Tahlequah Daily Press

January 24, 2013

‘Victim’ won’t give up trying to exonerate her father

By JOSH NEWTON
Staff Writer

TAHLEQUAH — Christina Begay says she won’t give up trying to convince others her adoptive father is innocent of child sexual abuse, though he was convicted last September of that charge.

“While I realize the officers of the court have a job to do, and for the most part do it well, I believe sometimes mistakes can [be] and are made,” Christina Begay recently told the Daily Press. “Mankind is not perfect, after all. I believe it takes a special person to uphold the law, but it takes a stronger person to correct it when it fails.”

Stacey Begay was found guilty and sentenced to 30 years in prison for having sexual relations with his daughter. But Christina now claims she was denied an opportunity to tell others her father never touched her.

The problems surfaced April 21, 2011, she said, when Cherokee County sheriff’s deputies arrived at the Begay family residence for a disturbance. Christina claims the deputies and an investigator told her and her father to write in their statements that they had been having sex, even though they both denied it had happened.

Christina said the problems continued when state officials failed to notify her of certain court appearances for her father. She believes that omission was an attempt at keeping her from saying her father never touched her.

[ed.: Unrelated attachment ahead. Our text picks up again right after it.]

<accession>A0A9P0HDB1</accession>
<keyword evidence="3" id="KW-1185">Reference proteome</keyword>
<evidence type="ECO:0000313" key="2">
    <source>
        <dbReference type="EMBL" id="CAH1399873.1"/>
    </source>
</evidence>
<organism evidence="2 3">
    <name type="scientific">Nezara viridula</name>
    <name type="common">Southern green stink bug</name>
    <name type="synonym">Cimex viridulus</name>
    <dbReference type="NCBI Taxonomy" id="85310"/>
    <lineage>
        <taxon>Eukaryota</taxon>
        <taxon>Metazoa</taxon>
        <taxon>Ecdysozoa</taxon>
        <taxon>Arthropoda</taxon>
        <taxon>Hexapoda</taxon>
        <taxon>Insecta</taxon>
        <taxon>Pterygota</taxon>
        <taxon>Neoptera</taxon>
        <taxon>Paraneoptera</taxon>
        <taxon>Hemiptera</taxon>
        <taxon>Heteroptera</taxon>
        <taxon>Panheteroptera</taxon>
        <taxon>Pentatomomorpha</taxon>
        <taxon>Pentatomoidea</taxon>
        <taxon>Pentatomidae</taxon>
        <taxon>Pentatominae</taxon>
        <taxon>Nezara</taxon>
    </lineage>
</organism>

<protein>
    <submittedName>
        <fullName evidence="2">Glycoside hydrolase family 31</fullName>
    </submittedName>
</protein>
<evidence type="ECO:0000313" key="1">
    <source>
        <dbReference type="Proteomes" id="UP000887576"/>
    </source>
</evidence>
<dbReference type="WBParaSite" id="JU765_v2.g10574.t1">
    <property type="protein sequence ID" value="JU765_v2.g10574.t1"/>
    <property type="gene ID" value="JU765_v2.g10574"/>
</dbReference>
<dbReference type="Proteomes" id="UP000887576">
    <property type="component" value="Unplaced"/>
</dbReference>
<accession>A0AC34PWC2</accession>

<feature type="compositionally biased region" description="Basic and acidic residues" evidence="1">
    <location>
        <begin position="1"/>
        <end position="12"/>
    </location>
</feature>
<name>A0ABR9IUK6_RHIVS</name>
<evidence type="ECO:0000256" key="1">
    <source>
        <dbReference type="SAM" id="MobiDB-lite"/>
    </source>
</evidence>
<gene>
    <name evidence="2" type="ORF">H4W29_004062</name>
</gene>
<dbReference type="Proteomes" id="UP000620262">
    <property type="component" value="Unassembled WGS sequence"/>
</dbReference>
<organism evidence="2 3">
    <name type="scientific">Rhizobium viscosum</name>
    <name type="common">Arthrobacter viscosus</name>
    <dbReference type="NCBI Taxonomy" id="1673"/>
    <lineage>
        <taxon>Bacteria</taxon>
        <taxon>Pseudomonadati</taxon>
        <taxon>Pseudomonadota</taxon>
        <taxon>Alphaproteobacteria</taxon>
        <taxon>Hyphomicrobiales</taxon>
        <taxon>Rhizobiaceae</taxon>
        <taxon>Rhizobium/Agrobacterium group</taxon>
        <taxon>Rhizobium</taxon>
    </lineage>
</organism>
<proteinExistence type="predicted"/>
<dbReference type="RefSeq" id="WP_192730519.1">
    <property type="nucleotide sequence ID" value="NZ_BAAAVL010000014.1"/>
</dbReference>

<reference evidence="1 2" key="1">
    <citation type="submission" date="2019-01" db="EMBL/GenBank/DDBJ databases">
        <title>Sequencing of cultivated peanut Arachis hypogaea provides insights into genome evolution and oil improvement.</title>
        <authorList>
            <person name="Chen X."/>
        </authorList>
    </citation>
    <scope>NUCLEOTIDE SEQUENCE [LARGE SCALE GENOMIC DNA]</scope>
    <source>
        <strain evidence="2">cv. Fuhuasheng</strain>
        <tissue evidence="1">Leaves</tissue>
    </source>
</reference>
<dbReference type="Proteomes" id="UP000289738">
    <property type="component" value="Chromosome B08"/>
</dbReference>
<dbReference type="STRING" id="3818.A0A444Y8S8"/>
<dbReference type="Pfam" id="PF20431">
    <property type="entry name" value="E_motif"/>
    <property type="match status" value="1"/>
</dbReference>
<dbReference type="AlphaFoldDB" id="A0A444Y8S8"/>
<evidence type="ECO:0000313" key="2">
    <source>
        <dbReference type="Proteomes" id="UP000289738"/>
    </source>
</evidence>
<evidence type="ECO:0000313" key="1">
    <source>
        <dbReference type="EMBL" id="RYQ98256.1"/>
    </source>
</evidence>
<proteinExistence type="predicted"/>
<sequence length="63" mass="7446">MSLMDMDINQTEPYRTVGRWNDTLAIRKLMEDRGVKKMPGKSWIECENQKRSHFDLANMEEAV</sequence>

She was placed into protective custody by the Department of Human Services after her adoptive parents – Stacey and Terry – were arrested in 2011. Assistant District Attorney B.J. Baker knew where Christina was staying until she turned 18 in July 2012.

“I tried several times to go to my dad’s court [appearances] so I could tell the judge the truth, that my dad has never touched me and he is innocent of the charges that DA Baker was charging him with,” said Christina. “The only way I could find out [about Stacey Begay’s court appearances] was through Internet or by contacting my mom, which, once DHS found out, they would try and cut off access to both.”

Baker said he arranged for Christina to be brought to Tahlequah the date of Stacey Begay’s preliminary hearing. The District Attorney’s Office does not typically notify victims or witnesses of other appearances unless requested to do so, due to the number of court dates defendants usually face, Baker said.

Christina claims Baker, on the date of her father’s preliminary hearing, acted “annoyed” when she told him she planned to deny anything happened between her and her father. She claims Baker threatened to put both of her parents in prison for life, and take Christina’s baby away.

“I was scared, but I still wanted to tell the truth,” Christina said.

Baker then left Christina in his office and was gone for about an hour, she said. When he returned, Baker explained to Christina she wasn’t needed for the preliminary hearing.

“As I was getting up to leave his office, DA Baker told me, ‘I won’t let him get away with this,’” said Christina.

Christina was then taken back to the home where she was living, and claims she was given extra chores and had her privileges revoked when she refused to talk about what happened at the courthouse. She later sent a written confession to Baker, a judge, and Stacey Begay’s attorney, A.J. Garcia. When house parents where she was staying found out about the letter, she was told she would not be allowed back in court, Christina claims.